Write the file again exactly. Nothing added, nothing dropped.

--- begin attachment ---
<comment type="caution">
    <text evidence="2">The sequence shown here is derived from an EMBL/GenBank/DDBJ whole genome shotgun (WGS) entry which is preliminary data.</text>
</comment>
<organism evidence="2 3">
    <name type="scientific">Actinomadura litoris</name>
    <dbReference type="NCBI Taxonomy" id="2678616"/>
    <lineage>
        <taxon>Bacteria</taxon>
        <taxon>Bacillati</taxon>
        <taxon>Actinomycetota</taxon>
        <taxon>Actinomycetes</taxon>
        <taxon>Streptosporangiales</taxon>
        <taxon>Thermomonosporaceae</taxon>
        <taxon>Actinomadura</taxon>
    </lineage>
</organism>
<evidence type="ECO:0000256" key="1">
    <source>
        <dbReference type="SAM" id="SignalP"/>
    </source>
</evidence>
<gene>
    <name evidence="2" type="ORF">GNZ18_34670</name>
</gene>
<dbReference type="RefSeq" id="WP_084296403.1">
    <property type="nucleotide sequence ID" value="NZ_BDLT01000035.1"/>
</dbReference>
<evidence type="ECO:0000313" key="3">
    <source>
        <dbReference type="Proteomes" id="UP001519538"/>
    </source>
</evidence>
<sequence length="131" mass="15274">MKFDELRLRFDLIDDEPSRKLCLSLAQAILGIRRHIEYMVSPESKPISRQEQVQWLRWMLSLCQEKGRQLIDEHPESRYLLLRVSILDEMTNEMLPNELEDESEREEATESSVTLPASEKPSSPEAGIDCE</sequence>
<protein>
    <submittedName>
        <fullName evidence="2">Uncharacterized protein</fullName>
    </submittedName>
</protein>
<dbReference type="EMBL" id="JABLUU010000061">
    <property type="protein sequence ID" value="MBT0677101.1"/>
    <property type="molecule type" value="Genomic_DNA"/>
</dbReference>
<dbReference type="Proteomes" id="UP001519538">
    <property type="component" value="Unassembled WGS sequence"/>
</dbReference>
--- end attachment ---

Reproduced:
<comment type="caution">
    <text evidence="2">The sequence shown here is derived from an EMBL/GenBank/DDBJ whole genome shotgun (WGS) entry which is preliminary data.</text>
</comment>
<organism evidence="2 3">
    <name type="scientific">Actinomadura litoris</name>
    <dbReference type="NCBI Taxonomy" id="2678616"/>
    <lineage>
        <taxon>Bacteria</taxon>
        <taxon>Bacillati</taxon>
        <taxon>Actinomycetota</taxon>
        <taxon>Actinomycetes</taxon>
        <taxon>Streptosporangiales</taxon>
        <taxon>Thermomonosporaceae</taxon>
        <taxon>Actinomadura</taxon>
    </lineage>
</organism>
<evidence type="ECO:0000256" key="1">
    <source>
        <dbReference type="SAM" id="SignalP"/>
    </source>
</evidence>
<gene>
    <name evidence="2" type="ORF">GNZ18_34670</name>
</gene>
<dbReference type="RefSeq" id="WP_084296403.1">
    <property type="nucleotide sequence ID" value="NZ_BDLT01000035.1"/>
</dbReference>
<evidence type="ECO:0000313" key="3">
    <source>
        <dbReference type="Proteomes" id="UP001519538"/>
    </source>
</evidence>
<sequence length="131" mass="15274">MKFDELRLRFDLIDDEPSRKLCLSLAQAILGIRRHIEYMVSPESKPISRQEQVQWLRWMLSLCQEKGRQLIDEHPESRYLLLRVSILDEMTNEMLPNELEDESEREEATESSVTLPASEKPSSPEAGIDCE</sequence>
<protein>
    <submittedName>
        <fullName evidence="2">Uncharacterized protein</fullName>
    </submittedName>
</protein>
<dbReference type="EMBL" id="JABLUU010000061">
    <property type="protein sequence ID" value="MBT0677101.1"/>
    <property type="molecule type" value="Genomic_DNA"/>
</dbReference>
<dbReference type="Proteomes" id="UP001519538">
    <property type="component" value="Unassembled WGS sequence"/>
</dbReference>